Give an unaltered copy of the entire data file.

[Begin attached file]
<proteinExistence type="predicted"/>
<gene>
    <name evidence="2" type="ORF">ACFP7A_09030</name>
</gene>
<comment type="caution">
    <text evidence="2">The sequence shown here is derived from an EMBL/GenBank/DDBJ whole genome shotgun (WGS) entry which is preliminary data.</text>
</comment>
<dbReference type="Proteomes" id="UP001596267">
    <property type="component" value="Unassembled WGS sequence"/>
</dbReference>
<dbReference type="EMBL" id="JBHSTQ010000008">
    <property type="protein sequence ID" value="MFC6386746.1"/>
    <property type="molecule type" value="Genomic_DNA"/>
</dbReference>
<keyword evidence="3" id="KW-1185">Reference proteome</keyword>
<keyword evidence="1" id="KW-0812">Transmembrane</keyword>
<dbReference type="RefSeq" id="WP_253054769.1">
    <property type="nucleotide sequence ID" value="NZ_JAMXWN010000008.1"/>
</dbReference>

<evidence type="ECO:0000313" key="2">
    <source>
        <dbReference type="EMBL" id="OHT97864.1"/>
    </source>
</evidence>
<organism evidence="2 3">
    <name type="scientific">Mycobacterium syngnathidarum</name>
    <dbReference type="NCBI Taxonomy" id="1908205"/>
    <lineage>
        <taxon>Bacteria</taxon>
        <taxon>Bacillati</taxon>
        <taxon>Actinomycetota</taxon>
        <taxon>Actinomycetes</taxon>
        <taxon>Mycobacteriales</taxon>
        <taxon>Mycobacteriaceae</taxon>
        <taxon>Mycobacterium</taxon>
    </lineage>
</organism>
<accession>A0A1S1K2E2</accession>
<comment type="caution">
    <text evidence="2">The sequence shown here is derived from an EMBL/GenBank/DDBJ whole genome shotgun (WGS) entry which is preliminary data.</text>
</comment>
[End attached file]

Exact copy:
<proteinExistence type="predicted"/>
<gene>
    <name evidence="2" type="ORF">ACFP7A_09030</name>
</gene>
<comment type="caution">
    <text evidence="2">The sequence shown here is derived from an EMBL/GenBank/DDBJ whole genome shotgun (WGS) entry which is preliminary data.</text>
</comment>
<dbReference type="Proteomes" id="UP001596267">
    <property type="component" value="Unassembled WGS sequence"/>
</dbReference>
<dbReference type="EMBL" id="JBHSTQ010000008">
    <property type="protein sequence ID" value="MFC6386746.1"/>
    <property type="molecule type" value="Genomic_DNA"/>
</dbReference>
<keyword evidence="3" id="KW-1185">Reference proteome</keyword>
<keyword evidence="1" id="KW-0812">Transmembrane</keyword>
<dbReference type="RefSeq" id="WP_253054769.1">
    <property type="nucleotide sequence ID" value="NZ_JAMXWN010000008.1"/>
</dbReference>

<evidence type="ECO:0000313" key="2">
    <source>
        <dbReference type="EMBL" id="OHT97864.1"/>
    </source>
</evidence>
<organism evidence="2 3">
    <name type="scientific">Mycobacterium syngnathidarum</name>
    <dbReference type="NCBI Taxonomy" id="1908205"/>
    <lineage>
        <taxon>Bacteria</taxon>
        <taxon>Bacillati</taxon>
        <taxon>Actinomycetota</taxon>
        <taxon>Actinomycetes</taxon>
        <taxon>Mycobacteriales</taxon>
        <taxon>Mycobacteriaceae</taxon>
        <taxon>Mycobacterium</taxon>
    </lineage>
</organism>
<accession>A0A1S1K2E2</accession>
<comment type="caution">
    <text evidence="2">The sequence shown here is derived from an EMBL/GenBank/DDBJ whole genome shotgun (WGS) entry which is preliminary data.</text>
</comment>